Sherlock Holmes: The Last Vampyre (1992)
June 15, 2008 § Leave a comment
In a small village, a sophisticated local man is either a vampire or an emotionally distant eccentric with ancestors accused of vampirism. Holmes is called in to investigate incidents that might be crimes and might only be local hysteria.
This is an intriguing Sherlock Holmes story, one with solid production values and acting, but it also isn’t a typical Holmes story and seems often misunderstood. One online review says Jeremy Brett (as Holmes) is “waxy, bloated and speaking in nasal murmur,” but this is simply untrue. Fans of Brett will recognize he isn’t perfectly well, but he’s still a magnificent actor and very much in control of the role. Someone else complains of “all the padding inserted” to make the Conan Doyle short story into a film, and while there are a few detours in the plot, they serve to keep the viewer guessing and illustrate that the frantic locals exacerbate the problem, if they don’t create it completely. Elsewhere, someone complains Holmes does very little investigating, and I agree this isnt a typical Holmes story, but by the end of it, Holmes is explaining how a paralyzed dog fits into the picture, along with other details. Finally, someone even complains the title “The Adventure of the Sussex Vampire” shouldn’t have been changed to “The Last Vampyre.”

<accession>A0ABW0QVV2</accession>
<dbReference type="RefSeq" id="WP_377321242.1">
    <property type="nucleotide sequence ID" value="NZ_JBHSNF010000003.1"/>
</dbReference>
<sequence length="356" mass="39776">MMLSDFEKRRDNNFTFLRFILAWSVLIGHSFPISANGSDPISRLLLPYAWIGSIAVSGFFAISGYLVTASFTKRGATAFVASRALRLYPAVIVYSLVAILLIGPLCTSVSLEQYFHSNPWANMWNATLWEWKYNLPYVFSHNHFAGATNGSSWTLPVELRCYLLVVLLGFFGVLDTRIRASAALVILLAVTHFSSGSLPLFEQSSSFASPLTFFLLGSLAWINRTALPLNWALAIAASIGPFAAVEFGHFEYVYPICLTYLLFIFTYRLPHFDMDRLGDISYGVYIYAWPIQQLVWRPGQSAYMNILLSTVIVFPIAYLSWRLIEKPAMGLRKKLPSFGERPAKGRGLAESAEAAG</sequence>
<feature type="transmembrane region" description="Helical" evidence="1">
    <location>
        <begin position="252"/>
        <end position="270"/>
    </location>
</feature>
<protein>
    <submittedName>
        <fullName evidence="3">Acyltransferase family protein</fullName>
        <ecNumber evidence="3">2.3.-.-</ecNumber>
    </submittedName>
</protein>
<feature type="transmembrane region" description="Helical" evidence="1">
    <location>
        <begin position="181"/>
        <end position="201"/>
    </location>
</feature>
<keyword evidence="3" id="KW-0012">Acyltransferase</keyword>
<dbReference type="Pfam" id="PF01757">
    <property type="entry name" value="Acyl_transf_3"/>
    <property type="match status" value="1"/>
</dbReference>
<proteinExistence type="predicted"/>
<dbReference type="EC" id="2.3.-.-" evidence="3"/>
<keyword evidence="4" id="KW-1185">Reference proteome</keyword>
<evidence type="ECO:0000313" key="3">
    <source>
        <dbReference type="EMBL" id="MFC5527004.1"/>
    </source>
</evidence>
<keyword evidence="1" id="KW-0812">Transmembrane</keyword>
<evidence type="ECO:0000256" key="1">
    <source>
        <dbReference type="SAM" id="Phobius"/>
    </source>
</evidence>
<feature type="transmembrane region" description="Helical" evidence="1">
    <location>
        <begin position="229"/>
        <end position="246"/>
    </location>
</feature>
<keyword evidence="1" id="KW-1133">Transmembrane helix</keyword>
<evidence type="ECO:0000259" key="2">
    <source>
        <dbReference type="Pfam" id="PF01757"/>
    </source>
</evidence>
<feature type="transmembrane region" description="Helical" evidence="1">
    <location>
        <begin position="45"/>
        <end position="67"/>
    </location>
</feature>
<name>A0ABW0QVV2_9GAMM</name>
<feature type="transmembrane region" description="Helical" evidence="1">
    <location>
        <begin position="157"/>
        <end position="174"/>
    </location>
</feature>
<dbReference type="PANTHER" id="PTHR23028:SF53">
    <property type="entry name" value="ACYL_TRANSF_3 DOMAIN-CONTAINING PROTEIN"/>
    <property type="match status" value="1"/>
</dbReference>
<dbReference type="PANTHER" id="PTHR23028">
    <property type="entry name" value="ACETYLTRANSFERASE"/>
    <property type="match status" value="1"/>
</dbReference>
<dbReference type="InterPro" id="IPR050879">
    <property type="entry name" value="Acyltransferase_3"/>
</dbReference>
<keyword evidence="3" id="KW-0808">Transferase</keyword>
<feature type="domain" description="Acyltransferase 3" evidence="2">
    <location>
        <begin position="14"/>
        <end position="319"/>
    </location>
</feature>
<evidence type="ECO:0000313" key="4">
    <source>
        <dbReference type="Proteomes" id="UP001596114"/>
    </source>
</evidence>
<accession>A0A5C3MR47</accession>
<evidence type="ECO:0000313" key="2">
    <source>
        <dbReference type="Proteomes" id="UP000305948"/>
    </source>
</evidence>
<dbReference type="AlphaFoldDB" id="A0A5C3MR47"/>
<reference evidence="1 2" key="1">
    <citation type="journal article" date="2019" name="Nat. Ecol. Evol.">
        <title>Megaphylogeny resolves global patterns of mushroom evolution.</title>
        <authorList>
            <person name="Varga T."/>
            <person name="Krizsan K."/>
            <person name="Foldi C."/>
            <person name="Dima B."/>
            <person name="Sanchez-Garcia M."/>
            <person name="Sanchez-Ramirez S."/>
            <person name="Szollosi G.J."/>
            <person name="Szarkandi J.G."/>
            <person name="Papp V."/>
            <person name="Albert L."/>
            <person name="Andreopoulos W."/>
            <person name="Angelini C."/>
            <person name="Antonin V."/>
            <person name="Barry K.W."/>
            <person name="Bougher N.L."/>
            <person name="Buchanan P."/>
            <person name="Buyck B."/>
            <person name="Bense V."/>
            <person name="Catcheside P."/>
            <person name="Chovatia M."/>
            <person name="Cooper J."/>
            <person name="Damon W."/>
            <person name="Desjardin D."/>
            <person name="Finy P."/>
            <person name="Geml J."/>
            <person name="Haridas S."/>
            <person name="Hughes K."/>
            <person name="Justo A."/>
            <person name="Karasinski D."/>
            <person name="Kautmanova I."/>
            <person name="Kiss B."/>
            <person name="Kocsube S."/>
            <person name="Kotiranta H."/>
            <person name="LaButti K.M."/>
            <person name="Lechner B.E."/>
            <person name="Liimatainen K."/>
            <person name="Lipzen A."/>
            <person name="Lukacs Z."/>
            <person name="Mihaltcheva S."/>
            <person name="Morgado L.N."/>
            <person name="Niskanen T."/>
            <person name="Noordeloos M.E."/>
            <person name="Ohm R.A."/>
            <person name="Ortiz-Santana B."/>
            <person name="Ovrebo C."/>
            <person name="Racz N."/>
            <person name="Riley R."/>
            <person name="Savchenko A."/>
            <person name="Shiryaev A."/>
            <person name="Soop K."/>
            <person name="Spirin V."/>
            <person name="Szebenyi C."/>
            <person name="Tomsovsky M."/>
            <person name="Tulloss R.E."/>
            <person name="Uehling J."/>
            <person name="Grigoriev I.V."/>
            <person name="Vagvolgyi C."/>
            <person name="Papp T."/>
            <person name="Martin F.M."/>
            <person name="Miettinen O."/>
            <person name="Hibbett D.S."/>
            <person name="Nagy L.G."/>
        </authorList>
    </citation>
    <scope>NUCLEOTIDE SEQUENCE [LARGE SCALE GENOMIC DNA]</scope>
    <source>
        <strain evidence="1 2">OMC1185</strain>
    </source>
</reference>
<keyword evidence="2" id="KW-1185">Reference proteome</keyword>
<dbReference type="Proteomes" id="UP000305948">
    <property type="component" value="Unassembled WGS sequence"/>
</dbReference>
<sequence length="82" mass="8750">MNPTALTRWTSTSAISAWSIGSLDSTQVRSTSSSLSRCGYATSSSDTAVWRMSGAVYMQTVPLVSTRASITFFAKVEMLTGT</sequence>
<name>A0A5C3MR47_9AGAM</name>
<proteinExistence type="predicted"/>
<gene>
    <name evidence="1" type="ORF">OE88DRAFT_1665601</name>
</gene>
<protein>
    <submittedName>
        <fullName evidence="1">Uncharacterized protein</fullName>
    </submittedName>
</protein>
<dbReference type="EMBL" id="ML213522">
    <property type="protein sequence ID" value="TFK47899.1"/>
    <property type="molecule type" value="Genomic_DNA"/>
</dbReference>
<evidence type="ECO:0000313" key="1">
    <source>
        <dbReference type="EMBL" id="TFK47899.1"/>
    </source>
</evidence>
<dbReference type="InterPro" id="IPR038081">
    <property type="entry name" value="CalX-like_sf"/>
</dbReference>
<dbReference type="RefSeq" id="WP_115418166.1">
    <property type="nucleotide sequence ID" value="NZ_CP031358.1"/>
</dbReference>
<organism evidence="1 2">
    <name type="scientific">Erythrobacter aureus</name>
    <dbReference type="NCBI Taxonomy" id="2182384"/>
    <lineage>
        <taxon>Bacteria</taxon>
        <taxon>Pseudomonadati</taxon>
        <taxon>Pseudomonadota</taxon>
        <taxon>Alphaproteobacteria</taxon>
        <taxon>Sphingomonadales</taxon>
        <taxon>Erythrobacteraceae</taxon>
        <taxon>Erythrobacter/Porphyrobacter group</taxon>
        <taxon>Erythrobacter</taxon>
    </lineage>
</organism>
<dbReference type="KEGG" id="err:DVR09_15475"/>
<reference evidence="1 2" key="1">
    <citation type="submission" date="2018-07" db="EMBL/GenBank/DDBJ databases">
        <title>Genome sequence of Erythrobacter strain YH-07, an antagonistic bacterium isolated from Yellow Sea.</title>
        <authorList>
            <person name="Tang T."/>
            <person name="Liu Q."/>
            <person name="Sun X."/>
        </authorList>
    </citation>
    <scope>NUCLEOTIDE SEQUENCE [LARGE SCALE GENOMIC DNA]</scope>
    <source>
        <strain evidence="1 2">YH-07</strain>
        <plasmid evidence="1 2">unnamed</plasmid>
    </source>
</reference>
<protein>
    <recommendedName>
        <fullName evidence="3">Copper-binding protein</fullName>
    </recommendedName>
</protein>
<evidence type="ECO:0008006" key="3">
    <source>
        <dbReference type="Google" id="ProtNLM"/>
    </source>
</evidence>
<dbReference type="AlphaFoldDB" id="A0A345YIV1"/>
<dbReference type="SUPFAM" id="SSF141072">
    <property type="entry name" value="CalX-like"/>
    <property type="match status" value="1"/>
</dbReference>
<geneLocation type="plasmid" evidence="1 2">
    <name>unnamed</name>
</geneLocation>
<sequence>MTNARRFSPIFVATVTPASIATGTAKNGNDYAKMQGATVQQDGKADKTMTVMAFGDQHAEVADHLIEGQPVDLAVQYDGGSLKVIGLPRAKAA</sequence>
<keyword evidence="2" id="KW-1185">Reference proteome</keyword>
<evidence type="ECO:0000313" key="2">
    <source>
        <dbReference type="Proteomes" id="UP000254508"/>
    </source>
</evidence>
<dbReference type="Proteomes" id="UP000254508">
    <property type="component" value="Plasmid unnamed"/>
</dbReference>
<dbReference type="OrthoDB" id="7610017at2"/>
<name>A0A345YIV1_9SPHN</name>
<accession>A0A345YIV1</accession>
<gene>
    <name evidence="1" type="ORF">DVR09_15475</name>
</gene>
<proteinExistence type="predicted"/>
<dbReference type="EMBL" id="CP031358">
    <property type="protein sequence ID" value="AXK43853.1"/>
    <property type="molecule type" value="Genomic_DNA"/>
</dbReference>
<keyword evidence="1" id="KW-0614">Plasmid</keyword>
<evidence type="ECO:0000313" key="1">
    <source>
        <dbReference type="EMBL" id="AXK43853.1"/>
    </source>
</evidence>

Having read all this moaning, I braced myself for the worst of the five feature-length stories with Brett as Holmes, but was pleasantly surprised. Roy Marsden (as Stockton, accused of being a vampire) is great, walking the line perfectly and preserving the mystery, even as the story and characters discuss both science and superstition. The idea Stockton may or may not be a vampire is still nicely balanced when Holmes meets him, and watching these two characters chatting cautiously is a joy when they’re played by such marvelous, understated actors.
From there, of course the story goes on to reveal its secrets, but I’m not telling them here. Instead, I’m happy to say all five films with the excellent Jeremy Brett as Holmes are well worth seeing, even if they aren’t all necessarily completely faithful to the Conan Doyle stories.